Happiness is a state of mind. Specifically, it is a state of “well-being and contentment.”
But the definition can be tricky and assumptions about the word can cause confusion. Many don’t even realize learning how to be happy is something that can be intentionally practiced. Some people, when they hear the word ‘happiness,’ assume it is speaking of an emotion such as pleasure or joy. For them, it is what people feel in the immediate here and now.
This is the reason some people say, “Don’t pursue happiness, seek joy. Happiness is fickle and fading, joy remains forever.” But this short-term definition of happiness is not how everyone understands the word. Some define it to mean long-term satisfaction. In fact, when I speak of experiencing happiness in life, I am not thinking of short-term emotions at all. I think of a quality of living—a much longer-term view of the word.
Both definitions are understood to be correct and speak of different realities. But are they really that different? I don’t think so. After all, a long-term experience of life satisfaction is almost certainly made up of many short-term feelings of joy and pleasure. Does that mean every day is a great day with no trials, temptations, or downturns? Certainly not. But it does mean when we look back at the many seasons of life, we can look back satisfied at how we navigated them.
The long-term feeling of life satisfaction is most experienced when we embrace the emotion of joy in the here and now. And we accomplish that by taking steps each day to be happy. Here are some tips on how to be happier starting today.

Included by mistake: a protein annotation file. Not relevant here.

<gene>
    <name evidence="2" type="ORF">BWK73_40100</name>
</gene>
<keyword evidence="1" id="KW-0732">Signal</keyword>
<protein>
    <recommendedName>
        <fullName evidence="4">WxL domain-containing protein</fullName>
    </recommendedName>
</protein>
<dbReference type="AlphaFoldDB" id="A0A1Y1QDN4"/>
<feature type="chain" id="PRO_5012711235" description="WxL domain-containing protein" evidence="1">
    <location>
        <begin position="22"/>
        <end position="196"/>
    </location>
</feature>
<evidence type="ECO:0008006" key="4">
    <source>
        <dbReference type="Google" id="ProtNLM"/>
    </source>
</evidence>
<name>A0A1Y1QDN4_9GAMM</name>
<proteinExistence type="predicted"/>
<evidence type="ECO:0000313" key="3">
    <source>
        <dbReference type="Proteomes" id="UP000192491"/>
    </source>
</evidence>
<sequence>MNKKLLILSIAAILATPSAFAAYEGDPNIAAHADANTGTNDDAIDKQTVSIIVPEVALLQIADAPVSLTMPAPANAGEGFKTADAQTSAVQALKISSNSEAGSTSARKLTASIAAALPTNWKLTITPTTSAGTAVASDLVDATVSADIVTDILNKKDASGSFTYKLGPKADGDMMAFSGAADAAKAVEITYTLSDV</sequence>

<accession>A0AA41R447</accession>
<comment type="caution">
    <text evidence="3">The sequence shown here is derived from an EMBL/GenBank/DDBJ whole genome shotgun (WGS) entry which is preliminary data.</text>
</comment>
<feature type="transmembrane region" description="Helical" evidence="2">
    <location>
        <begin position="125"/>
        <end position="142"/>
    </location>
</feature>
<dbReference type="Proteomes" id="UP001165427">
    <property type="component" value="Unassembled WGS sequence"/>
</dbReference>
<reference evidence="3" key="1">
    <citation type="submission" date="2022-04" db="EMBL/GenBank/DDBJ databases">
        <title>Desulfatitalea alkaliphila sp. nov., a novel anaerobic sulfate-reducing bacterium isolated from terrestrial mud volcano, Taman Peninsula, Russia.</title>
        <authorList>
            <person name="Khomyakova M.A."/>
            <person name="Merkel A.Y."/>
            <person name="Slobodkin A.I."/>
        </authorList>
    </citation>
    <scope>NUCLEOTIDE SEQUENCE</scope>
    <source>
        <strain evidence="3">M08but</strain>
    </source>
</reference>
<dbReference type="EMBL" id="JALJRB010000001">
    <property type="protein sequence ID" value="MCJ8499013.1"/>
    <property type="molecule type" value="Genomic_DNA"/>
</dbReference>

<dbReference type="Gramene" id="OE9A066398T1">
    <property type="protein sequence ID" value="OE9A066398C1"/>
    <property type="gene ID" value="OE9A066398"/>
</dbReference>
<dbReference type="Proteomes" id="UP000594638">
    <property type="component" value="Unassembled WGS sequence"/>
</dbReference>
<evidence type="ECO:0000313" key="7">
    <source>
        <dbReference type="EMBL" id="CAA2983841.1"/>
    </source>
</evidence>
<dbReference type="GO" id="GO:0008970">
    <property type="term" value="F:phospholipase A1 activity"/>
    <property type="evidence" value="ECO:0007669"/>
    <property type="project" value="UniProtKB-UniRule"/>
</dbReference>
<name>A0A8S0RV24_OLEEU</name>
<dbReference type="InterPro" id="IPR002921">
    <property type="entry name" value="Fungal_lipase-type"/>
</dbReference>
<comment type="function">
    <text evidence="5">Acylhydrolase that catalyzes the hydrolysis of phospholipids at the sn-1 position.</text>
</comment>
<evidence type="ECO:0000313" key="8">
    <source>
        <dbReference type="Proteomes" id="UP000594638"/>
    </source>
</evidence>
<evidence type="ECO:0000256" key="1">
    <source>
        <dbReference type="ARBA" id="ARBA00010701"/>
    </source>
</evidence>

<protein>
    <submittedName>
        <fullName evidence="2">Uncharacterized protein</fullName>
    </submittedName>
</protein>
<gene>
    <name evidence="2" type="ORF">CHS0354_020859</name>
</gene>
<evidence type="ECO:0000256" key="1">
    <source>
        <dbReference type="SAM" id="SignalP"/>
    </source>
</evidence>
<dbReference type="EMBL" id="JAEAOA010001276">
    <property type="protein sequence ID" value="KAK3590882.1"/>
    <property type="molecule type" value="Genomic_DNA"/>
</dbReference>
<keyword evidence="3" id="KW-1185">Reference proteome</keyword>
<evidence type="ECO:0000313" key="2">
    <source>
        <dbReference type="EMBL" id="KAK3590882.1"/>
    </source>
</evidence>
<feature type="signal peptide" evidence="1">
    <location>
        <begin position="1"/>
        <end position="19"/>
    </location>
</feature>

1. Choose happiness
The most important thing to realize about happiness is that it is not an outcome of current circumstances. Just the opposite, happiness is a choice. Is this easier on some days than others? Absolutely. But if you get caught in the trap of thinking your circumstances need to change before you can be happy, you’ll never, ever get there.
2. Focus on the good
There are good things in your life right now: you are alive, you are fed, you are healthy, you have family and friends, and you have opportunities each day to pursue meaningful work. Maybe not all of those are true for you right now, but certainly some of them are—which means there is good in your life that you can focus on.
Marine Sgt. Jonny Joseph Jones lost both of his legs in an explosion while serving in Afghanistan. I was struck by a quote of his I saw recently. He said this, “People ask how I stay so positive after losing my legs… I simply ask how they stay so negative when they have both of theirs.”
Happiness is about perspective and if you’re looking for reasons to be happy, you’ll probably find them. Happy people focus on positive thoughts.
3. Stop comparing
No matter how you choose to define happiness—short-term or long-term—comparison will rob you of it. Whether we compare our finances, our body type, our vacations, our talents, our house size or our shoe size, there are no winners in the game of comparison. But here’s the good news: Nobody is forcing you to play! You can stop any time you want. Be grateful for what you have, appreciate who you are, work hard every day to live your best life, and stop comparing yourself to others.
4. Practice gratitude and generosity
In the world of positive psychology, there are a few themes that emerge every time happiness is studied. Among those recurring themes, we find gratitude and generosity.